Sustainable Energy in America: 2013 Factbook
The state of U.S. energy and the role of new technologies
Building energy efficiency is making its mark in the current energy economy, according to a new report from Bloomberg New Energy Finance. “Sustainable Energy in America: 2013 Factbook,” commissioned by the Business Council for Sustainable Energy, offers straightforward benchmarks on the contributions of new energy technologies today and provides information on finance and investment trends in clean energy resources. It focuses on sustainable energy, including natural gas, renewable energy sources (solar, wind, hydropower, geothermal, and biomass) and distributed power, as well as energy efficiency.
According to the report, the energy intensity of commercial buildings has decreased by over 40 percent since 1980 through improving building standards and increasingly sophisticated approaches to energy efficiency retrofits, including efficiency finance. Additionally, demand response capacity grew by more than 250 percent between 2006 and 2011, allowing major power consumers to cut their energy costs and utilities to scale back production from some of the costliest power plants. Approximately 46 million smart meters have been installed in the U.S., while spending on smart grid technology reached $4.3 billion in 2012, up from $1.3 billion in 2008.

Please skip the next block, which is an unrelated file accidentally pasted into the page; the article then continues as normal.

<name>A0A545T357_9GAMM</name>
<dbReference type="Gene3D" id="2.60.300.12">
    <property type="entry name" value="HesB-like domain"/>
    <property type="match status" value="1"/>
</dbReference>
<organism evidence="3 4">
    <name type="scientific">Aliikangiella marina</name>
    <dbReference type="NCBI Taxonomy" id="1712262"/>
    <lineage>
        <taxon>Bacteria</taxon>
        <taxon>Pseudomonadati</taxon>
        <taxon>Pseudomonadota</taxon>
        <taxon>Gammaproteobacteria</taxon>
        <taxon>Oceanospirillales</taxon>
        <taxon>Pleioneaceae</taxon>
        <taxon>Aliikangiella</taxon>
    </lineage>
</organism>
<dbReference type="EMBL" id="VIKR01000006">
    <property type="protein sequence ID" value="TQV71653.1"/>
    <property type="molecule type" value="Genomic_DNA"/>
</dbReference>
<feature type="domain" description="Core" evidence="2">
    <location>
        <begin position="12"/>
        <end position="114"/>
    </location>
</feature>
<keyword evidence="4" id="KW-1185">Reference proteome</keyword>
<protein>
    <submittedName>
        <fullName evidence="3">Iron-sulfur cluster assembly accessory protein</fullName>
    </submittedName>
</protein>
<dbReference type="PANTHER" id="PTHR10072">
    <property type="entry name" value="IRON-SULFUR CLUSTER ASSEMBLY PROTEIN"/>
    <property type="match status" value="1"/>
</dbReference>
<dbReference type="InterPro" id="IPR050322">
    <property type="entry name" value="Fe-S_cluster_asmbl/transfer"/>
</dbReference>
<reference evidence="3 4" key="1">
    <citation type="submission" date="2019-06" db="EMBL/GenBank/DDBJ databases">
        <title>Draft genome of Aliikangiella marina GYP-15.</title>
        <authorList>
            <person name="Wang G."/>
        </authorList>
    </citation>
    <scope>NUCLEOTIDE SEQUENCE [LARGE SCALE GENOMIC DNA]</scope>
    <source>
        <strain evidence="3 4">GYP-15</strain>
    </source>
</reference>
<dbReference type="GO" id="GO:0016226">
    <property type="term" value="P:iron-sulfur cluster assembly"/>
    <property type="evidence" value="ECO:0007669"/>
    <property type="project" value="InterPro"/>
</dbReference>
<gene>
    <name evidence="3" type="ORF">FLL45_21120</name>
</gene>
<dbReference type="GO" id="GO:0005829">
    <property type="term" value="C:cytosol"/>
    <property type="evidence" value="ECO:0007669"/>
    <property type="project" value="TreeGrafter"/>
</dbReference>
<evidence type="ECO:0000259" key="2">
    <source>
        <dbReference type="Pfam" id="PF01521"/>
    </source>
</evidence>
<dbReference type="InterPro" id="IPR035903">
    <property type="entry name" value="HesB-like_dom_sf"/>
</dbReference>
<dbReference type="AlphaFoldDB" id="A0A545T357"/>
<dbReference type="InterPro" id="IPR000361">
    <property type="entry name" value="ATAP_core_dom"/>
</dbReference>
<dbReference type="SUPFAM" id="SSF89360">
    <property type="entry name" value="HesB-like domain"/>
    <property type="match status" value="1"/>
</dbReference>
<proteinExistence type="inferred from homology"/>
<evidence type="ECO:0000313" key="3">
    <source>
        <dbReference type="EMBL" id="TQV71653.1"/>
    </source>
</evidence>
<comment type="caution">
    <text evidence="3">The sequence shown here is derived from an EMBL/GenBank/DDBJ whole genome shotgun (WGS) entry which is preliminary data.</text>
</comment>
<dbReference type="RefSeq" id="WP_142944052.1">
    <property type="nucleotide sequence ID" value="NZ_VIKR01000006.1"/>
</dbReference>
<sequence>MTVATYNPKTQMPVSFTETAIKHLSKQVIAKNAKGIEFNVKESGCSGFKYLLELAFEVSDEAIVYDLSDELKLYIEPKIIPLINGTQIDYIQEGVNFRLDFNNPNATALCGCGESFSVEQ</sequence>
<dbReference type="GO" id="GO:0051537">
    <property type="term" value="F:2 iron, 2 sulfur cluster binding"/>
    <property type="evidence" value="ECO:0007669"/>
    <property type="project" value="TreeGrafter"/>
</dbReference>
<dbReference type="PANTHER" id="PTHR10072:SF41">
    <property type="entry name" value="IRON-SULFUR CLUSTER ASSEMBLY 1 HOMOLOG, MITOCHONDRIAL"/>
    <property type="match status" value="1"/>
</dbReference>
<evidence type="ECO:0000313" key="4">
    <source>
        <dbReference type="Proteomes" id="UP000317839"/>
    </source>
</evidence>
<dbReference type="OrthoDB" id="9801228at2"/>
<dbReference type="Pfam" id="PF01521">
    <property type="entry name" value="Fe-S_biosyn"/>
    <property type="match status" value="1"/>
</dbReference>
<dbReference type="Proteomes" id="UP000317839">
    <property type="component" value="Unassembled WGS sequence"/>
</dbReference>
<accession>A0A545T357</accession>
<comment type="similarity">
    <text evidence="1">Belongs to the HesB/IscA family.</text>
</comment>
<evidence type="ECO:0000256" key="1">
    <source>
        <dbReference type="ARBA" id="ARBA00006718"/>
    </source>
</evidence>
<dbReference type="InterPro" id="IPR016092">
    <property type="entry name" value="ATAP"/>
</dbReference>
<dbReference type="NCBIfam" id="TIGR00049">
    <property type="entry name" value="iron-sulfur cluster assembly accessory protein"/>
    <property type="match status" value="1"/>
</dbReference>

Innovative Financing Mechanisms
The report highlights two innovative financial mechanisms as particularly important to addressing the challenge of financing building retrofits in the commercial sector:
Efficiency service agreements (ESA) and energy-savings performance contracting (ESPC) have expanded. Using the ESPC approach, the user pays a fixed cost for energy, and a service provider implements energy savings measures to create an improved building energy profile, replace lights, equipment, etc. This differs from a conventional loan because these mechanisms improve the operating cost for the building. The ESA agreement is in many ways equivalent to a lease, but the obligation to pay for kWh saved – rather than through fixed-dollar payments – could be treated differently by accountants, possibly allowing the arrangement to be taken off the balance sheet.
Evolving Buildings Codes
The report notes building codes and appliance standards have contributed to the deployment of efficient hardware and the improvement of technologies. For example, ASHRAE Standard 90 – a standard for building energy efficiency – has evolved since the late 1970s, and its evolution began to correlate with lower site energy usage in buildings after 1990.
National and State Policies
The report also points out that policy measures have supported energy efficiency. At the national level, ENERGY STAR-certified commercial building floor space increased by 139 percent from 2008 to 2012. Meanwhile, state-level policies, including decoupling measures and energy efficiency resource standards (EERS), increased U.S. utility budgets for energy efficiency expenditures to $7 billion in 2011.
Read the entire report Sustainable Energy in America: 2013 Factbook >>
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